One of the most common questions asked about running a cash-based practice is what kind of receipt do I provide my patients and what should be included so the patient will be reimbursed.
Most insurance companies do allow for patients to submit the claims themselves and this process is fairly straightforward. I find that it is much easier of a process for the patient to do this than for the provider. Typically there is a 1-page form that needs to be completed for each visit and mailed in. Once the patient's out-of-network deductible is met, then the insurance company should provide a reimbursement payment to the patient for payments made greater than the co-pay amount.
Receipts for a Cash Practice
I provide all of my patients with a receipt or “super bill” that is customized using QuickBooks, so they can submit their charges for physical therapy to their insurance company. This "super bill" contains all of the information they need to submit their own claim to their insurance company. I include their ICD-9 diagnosis code(s) and CPT treatment codes along with all of my practice information, a signature and tax id number or EIN.
Click here for a Sample Super Bill or receipt that I use in my cash-based practice.
Instructions for Patients
I instruct my patients to be sure to let their insurance company know that they have already paid for the services and that the reimbursement should be sent directly to them. Patients are directed to contact their insurance company to obtain the form which they should fill out to self submit. Sometimes all the patient will need to do is send in the print out of the receipt I provide them. I have also created a "Superbill" form that you can print, fill out and hand to your patients and it is included in The CashPT Toolkit.
People who have Health Savings Accounts or Flex Spending Accounts can pay with their HSA of FSA credit cards or check books. I let my patients know that I am happy to answer any of their questions and I will provide any documentation they need directly upon their insurance company's request.
How Much Do Patients Get Reimbursed in a Cash Practice?
The amount patients receive depends on their individual plan, benefits, deductible and co-pay. I do not know exactly what my patients receive; occasionally an EOB or explanation of benefits is also mailed to my office. I do know that most of my patients do not spend $1000 in my practice and many people have large co-pays. A typical patient with a $1000 or greater deductible may not receive a reimbursement, unless they have already had out of network therapy elsewhere. This will still allow the payments to count towards their deductible, which is important if they require additional therapy or interventions later in the year.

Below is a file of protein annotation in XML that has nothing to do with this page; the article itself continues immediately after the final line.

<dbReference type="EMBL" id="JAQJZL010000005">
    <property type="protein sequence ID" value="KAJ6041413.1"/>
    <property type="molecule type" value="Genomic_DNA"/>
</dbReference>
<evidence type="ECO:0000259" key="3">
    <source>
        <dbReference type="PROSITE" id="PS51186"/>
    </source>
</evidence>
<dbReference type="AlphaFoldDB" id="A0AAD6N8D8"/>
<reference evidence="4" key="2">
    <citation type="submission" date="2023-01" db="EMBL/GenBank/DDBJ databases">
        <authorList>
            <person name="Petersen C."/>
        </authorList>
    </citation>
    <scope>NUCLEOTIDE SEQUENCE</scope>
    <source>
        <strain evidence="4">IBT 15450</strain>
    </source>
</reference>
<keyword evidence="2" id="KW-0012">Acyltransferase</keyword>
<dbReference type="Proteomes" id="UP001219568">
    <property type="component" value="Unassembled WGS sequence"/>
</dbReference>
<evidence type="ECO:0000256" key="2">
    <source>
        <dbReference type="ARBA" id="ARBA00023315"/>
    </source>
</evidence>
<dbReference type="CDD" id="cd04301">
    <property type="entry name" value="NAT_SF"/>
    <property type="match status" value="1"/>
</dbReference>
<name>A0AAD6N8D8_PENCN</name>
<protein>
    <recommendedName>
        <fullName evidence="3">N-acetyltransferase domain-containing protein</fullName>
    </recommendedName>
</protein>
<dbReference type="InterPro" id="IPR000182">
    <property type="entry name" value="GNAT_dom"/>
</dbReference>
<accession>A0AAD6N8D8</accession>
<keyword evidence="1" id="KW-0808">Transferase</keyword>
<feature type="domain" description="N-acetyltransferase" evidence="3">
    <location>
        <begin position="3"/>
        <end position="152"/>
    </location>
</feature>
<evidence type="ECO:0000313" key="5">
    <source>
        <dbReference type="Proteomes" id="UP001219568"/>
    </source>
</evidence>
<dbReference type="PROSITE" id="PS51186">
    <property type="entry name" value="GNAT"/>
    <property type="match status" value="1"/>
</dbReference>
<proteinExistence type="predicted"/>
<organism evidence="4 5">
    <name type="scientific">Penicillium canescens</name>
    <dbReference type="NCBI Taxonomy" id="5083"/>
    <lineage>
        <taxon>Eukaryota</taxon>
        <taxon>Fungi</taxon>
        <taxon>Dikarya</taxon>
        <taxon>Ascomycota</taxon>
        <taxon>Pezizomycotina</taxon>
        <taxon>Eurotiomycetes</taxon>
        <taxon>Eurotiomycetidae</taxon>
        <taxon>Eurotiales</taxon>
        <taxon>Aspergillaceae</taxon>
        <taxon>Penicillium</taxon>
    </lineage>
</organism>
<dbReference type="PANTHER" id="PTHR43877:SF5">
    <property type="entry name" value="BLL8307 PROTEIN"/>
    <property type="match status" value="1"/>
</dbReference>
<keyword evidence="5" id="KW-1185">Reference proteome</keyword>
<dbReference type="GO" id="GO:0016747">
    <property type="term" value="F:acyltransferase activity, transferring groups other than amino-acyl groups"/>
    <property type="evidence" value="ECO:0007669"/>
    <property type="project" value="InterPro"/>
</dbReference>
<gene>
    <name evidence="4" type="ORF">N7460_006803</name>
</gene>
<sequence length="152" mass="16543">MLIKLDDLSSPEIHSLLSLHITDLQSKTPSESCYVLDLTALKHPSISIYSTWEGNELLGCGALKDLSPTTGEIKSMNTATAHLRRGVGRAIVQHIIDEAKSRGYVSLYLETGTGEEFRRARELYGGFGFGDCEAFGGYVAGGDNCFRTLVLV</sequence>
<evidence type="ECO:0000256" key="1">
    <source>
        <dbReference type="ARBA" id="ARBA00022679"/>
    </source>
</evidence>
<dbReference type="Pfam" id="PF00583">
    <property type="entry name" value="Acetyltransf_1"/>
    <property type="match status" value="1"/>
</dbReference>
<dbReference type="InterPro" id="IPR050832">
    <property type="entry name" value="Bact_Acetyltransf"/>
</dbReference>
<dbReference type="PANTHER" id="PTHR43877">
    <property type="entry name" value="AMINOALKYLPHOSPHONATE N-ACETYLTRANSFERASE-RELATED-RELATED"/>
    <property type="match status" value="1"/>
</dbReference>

Most people do not understand or know what their insurance benefits really are. They may know what their co-pay is, but then have no idea what their deductible or other benefits are. For this reason I have an “insurance benefits worksheet” posted on my website and in my FAQ page, that can help prospective patients through the phone call they can make to their insurance company to verify their benefits and figure out how to file their claim.
Essential & "Secret" Info. to Include
A long time ago, when I was only a massage therapist and working in California where some people have massage therapy benefits on their plans, one insurance company wanted me to identify the ‘place of service’. I mean really? Did they not know it was at my business?
After calling, waiting on hold and finally talking to someone, I asked her what this was. She told me that is was a code for where the treatment was provided, but that she could not give me the specific information (the exact code) I needed as it was not her job.
Anyway, I finally found it elsewhere and the place of service code is: “Office Code 11”, which is for a stand-alone outpatient facility, so I include that on all my receipts as well. If you travel to your patients home, use the 'place of service code' 12.
I also include a Bold Red line stating that “the patient has paid for the service provided in full and LeBauer Physical Therapy is NOT an insurance provider for this claim. Please provide payment directly to the patient.” Occasionally, I will still receive a reimbursement check made out to my practice.
Request for Medical Records
If a company (insurance, law firm, etc) requests patient records, I ask for a $50 administrative fee as a pre-payment. Many requests have started to come in with this information already in the cover letter. Sometimes there is a standard fee that is determined by law that will pay per page. I learned this lesson the hard way by sending out notes before payment to a law firm, which did offer to pay for the notes. The payment took 3 months and 6 phone calls, to collect. I only persisted on principle.
On another occasion I was asked to provide my treatment notes for a patient. When I called, I asked how they would like to pay for this ‘reasonable’ amount and the representative said they did not provide payment for treatment notes. I restated my request two more times and then asked for the manager. After speaking with the manager the representative of this insurance company told me that they would just reprocess the claim for my patient.
The beauty of a cash-based or out-of-network practice is that I do not need to meet the burdensome documentation requirements of private insurance and especially Medicare. However the patient evaluation, plan of care and daily notes still need to be completed with the same diligence and accuracy as a traditional practice since they may still be requested by insurance companies, law firms and other health-care providers offices.
Interested in live cases where I apply this approach and integrate it with pain science, manual therapy, repeated motions, IASTM, with emphasis on patient education? Check out Modern Manual Therapy!
Keeping it Eclectic...